A rendering the Old Dominion Boat Club building plan in Alexandria. (Courtesy Michael Winstanley)

More than three years after a pitched civic battle over the future of the Old Town Alexandria waterfront, the vision of a new “front yard” for this historic city is beginning to take shape.

The City Council last year adopted a $120 million landscape design and project plan created by Olin Studios. But it may be years before residents and tourists see the lush parks and fountains in operation; Alexandria’s plan is to focus on infrastructure and development first.

Residents told city officials over the winter that they wanted a solution to the notoriously flood-prone streets adjacent to the Potomac. The council will determine March 3 what funding to allocate to flood mitigation. Storm-sewer work is underway, and planning officials are studying how to raise the grade of streets on the southern end of the waterfront area and build the bulkheads necessary for a waterfront walkway.

“We have to get funding in place, we have to get the design done and we have permitting processes to complete,” all of which could take three years, said Emily Baker, Alexandria’s acting deputy city manager.

Meanwhile, the development plans of private parties who own several large pieces of land along the waterfront are working their way through the permitting process.

First to build probably will be the Old Dominion Boat Club, which last year accepted a $5 million buyout offer from the city for its clubhouse and parking lot at the foot of King Street.

The boat club will move a few hundred feet south, to the site of the vacant Beachcombers building, which it will raze and rebuild as a three-story, 12,000-square-foot club with a roof deck and boat launch.

The old clubhouse will be demolished and will form part of a city park, dubbed Fitzgerald Square. The boat club’s architect told the city’s waterfront commission last week that he hopes the facility will open in 18 months.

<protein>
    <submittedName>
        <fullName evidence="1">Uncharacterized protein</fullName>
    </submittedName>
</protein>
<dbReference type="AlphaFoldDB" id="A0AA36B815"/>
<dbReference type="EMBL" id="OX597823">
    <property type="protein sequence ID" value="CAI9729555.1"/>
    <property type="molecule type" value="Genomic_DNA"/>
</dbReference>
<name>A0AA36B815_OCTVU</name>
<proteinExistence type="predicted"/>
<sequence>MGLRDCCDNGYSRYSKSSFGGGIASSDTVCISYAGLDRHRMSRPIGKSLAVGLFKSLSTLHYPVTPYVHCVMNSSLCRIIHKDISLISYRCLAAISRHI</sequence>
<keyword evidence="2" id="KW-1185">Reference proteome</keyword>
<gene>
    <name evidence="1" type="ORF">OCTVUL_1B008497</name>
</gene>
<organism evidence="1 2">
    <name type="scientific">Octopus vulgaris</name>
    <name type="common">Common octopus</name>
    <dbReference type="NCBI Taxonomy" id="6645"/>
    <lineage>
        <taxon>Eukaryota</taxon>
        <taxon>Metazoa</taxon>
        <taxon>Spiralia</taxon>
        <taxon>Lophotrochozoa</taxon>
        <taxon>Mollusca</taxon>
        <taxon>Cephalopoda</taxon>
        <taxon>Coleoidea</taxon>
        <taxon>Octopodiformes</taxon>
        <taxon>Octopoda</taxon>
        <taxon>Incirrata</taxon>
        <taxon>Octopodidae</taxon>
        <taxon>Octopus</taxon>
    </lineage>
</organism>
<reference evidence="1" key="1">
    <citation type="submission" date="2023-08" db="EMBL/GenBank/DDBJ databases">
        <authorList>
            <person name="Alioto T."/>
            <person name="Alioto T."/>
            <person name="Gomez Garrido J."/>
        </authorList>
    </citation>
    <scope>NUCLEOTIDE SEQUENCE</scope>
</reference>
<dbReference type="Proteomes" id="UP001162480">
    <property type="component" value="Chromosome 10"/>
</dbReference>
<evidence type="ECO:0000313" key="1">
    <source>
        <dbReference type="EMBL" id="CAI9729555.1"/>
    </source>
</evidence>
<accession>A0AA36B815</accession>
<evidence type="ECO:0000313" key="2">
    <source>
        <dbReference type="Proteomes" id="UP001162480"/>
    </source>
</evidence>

Designed to incorporate maritime touches such as outdoor stairways, the clubhouse probably will be built before the city creates the waterfront promenade, a walkway intended to connect the entire area. A fenced parking lot will be directly south of the clubhouse, and a temporary boat ramp will be used until the promenade is built and a permanent ramp is installed.

Five blocks north, the retail-residential-hotel project at 500 N. Union St. could be under construction by late 2016. It is on the site of the old Robinson Terminal North. City Interests LLC bought the property from The Washington Post Co. in late 2013.

Its project, with hotel rooms, condominiums and 8,000 square feet of retail space, received the endorsement of the Board of Architectural Review last week, as did the boat club’s proposal. City Interests officials said they hope to take their proposal to the Planning Commission in May, the last step before seeking City Council approval of a special-use permit.

Even now, after lawsuits, elections and two votes by the council that approved the plans despite objections from some residents, pockets of disapproval remain.

Howard Bergman, a member of the city’s advisory Waterfront Commission, praised City Interests’ plans and architectural drawings, but he complained that the city’s plan allows buildings that are not of colonial design in historic Old Town.

“This would be very attractive on the GenOn site,” he said, referring to the now vacant power plant owned by NRG north of the historic area. “We had a chance to expand the charming part of Old Town, and we missed it.”

Also awaiting progress is Carr Hospitality’s planned boutique hotel at 220 S. Union St. The project is almost ready for construction, said Baker, the acting deputy city manager. Its final site plan has been approved, but the firm hasn’t paid its fees or sought a building permit. Once those steps are taken, construction can begin.

The old Robinson Terminal South warehouse, now owned by EYA, also is slated to become a residential and retail project. That project is scheduled for an April hearing before the Planning Commission.

Finally, the 450-seat Blackwall Hitch restaurant, on the city dock next to the Torpedo Factory Art Center, is expected to open in late spring.